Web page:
The politically fraught trial of a Turkish-Iranian businessman accused of running a multibillion-dollar scheme to evade U.S. sanctions on Iran gets underway next week but is widely expected to start without the main suspect: Reza Zarrab.
Zarrab is a 33-year-old multimillionaire of dual Iranian-Turkish citizenship with business interests in Turkey and the United Arab Emirates, and ties to the governments of Turkey and Iran.
He was arrested in Florida in March 2016 while on a family trip to Disney World and later moved to New York to face criminal charges of helping Iran evade U.S. sanctions between 2010 and 2015 by laundering money through the U.S. financial system and bribing Turkish officials.
The impending trial has become a flashpoint in deteriorating U.S.-Turkish relations.
Turkish President Recept Tayyip Erdogan has personally lobbied the U.S. to release Zarrab, raising questions that Erdogan and other Turkish official are worried Zarrab could implicate them with bribery and corruption.
Meanwhile, the recent transfer of Zarrab from a federal detention center in New York to an undisclosed location has prompted speculation that he is cooperating with U.S. prosecutors, possibly on unrelated matters of interest to Turkey.
Zarrab is accused of using a network of front companies in Turkey and the UAE to disguise hundreds of millions of dollars of business transactions on behalf of the Iranian government and other Iranian entities.
One entity, Mahan Air, is charged with ferrying fighters to Syria. Among other things, Zarrab is accused of shipping gold to Iran in exchange for Iranian oil and natural gas in a scheme known as “gold for gas.”
To facilitate his scheme, Zarrab allegedly paid tens of millions of dollars to Turkish government officials and bank executives.
The sanctions, aimed at Iran’s access to U.S. financial institutions, were lifted after Iran struck a deal with the U.S. and other major world powers in 2015 to keep a peaceful nuclear program.
Eight other people, including Zarrab’s 39-year-old brother, Mohammad Zarrab, and a former minister of economy, Mehmet Zafer Caglayan, have been indicted on charges related to the scheme.
But only one other, Mehmet Atilla, a former deputy general manager of Halkbank, one of Turkey’s largest banks, has been arrested.
Their trial has been repeatedly postponed and is now scheduled to start Monday in New York with jury selection.
In court filings, prosecutors have alleged that Zarrab has had a personal relationship with Erdogan and that Erdogan may have known of of Zarrab’s sanctions-busting scheme.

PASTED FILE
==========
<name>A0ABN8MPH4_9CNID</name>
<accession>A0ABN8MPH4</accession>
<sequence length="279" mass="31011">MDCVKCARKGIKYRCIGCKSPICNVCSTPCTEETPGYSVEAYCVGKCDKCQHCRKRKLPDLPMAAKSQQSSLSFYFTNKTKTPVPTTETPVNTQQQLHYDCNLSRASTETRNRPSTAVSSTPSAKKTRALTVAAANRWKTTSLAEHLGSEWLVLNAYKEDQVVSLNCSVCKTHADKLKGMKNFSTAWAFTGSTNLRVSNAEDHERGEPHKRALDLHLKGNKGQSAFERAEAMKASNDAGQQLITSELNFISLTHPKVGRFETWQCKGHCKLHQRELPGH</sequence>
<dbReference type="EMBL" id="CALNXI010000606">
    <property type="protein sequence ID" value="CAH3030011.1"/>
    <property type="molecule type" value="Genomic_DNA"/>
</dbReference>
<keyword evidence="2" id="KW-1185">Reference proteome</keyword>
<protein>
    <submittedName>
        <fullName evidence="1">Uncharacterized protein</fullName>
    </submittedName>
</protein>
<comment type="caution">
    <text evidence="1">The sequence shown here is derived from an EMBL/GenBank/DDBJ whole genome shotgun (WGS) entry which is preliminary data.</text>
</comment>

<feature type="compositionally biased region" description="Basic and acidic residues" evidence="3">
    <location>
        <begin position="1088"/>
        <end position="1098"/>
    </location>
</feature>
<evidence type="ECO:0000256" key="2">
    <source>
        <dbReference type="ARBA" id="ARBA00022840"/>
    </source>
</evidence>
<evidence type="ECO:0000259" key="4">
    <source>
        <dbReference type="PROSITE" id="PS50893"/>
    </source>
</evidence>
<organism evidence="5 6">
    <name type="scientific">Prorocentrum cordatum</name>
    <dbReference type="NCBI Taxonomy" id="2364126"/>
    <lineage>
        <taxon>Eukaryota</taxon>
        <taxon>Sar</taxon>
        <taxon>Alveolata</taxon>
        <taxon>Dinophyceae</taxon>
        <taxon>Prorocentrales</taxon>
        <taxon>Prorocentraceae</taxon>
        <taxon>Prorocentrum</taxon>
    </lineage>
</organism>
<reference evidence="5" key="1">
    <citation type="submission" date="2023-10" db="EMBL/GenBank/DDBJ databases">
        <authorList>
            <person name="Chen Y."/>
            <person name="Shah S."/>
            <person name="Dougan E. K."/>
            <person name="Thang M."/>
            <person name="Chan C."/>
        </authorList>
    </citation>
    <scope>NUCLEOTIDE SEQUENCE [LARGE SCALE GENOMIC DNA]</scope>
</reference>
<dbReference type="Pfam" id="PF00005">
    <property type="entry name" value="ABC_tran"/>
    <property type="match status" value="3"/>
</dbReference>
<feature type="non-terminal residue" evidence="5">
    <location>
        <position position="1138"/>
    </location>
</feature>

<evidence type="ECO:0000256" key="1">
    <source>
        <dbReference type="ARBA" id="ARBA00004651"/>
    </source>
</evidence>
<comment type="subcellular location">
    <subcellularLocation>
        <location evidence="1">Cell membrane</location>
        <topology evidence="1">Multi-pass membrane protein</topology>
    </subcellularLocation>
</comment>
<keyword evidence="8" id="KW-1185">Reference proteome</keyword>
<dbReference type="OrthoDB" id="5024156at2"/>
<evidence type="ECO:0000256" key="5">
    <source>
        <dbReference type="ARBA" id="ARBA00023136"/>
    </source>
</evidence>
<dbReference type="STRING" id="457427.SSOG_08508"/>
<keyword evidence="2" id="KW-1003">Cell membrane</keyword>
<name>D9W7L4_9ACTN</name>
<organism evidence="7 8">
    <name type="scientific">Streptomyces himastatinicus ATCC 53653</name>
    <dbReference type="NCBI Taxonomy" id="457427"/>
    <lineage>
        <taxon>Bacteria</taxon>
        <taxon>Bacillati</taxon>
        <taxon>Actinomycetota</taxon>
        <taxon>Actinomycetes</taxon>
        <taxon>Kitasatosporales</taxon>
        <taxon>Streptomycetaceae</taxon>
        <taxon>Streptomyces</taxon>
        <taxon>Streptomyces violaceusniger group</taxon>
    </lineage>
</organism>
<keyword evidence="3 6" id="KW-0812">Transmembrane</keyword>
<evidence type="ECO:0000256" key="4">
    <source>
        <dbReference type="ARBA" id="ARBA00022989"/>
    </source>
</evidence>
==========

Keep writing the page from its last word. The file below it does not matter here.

Erdogan is not accused of any wrongdoing, but he and other Turkish officials have slammed the case as a conspiracy against Turkey.
Erdogan has repeatedly pressed President Donald Trump and former President Barack Obama to drop the case. In September, he said Trump told him that the “prosecution is out of his jurisdiction.”
Yet as Zarrab’s trial draws near, there are indications that Zarrab may be negotiating a deal with U.S. prosecutors.
For starters, his whereabouts remains a mystery.
According to the U.S. Bureau of Prisons website, Zarrab was “released” from the Metropolitan Correction Center, a federal detention center in New York, Nov. 8.
But the U.S. Attorney’s Office for the Southern District of New York in Manhattan, where Zarrab will be tried, says he remains in “federal custody.”
Nick Biase, a spokesman for the U.S. attorney for the Southern District of New York, confirmed Zarrab’s detention to VOA but declined to elaborate.
Indication he’s talking
Legal experts say Zarrab’s release from federal detention is an indication that he’s talking to prosecutors as part of a guilty plea deal.
“One cannot be sure, but the most likely explanation for the release of a detained defendant, in the absence of any formal release from detention, is that he is in the custody of the FBI,” said Daniel Richman, a former federal prosecutor now a professor at Columbia University in New York. “This move rarely happens, but has occurred in extraordinary circumstances.”
Benjamin Brafman, Zarrab’s lead attorney, did not respond to a request for comment.
In recent weeks, Brafman and Zarrab’s other lawyers have not participated in key pretrial proceedings, such as providing questions for prospective jurors. That has fueled speculation that Zarrab may skip his own trial.
In an Oct. 30 court filing, Victor Rocco, an attorney for Atilla, Zarrab’s co-defendant, wrote that it appeared “likely that Mr. Atilla will be the only defendant appearing at trial.”
Eric Jaso, a former federal prosecutor now a partner at the Spiro Harrison law firm in Short Hills, New Jersey, said the absence of Zarrab’s lawyers from court proceedings could mean Zarrab is cooperating with the government.
Adding to the mystery, the federal judge overseeing the case dropped Zarrab’s name from the title of the case in an order issued Monday and replaced it with Atilla’s name.
The title change suggests Atilla will be the only defendant on trial Monday, Richman said.
“It is also consistent with Zarrab’s having already entered a guilty plea, although that is not necessarily the case,” Richman said.
Acting U.S. Attorney Joon Kim, whose office is prosecuting the case, gave no indication last week that his office has dropped the case against Zarrab.
“This case, our case, the prosecution that’s going on and we’ll start next week in the courthouse, was brought and will continue to be brought by career prosecutors, by career FBI agents and investigators,” Kim said at a press conference.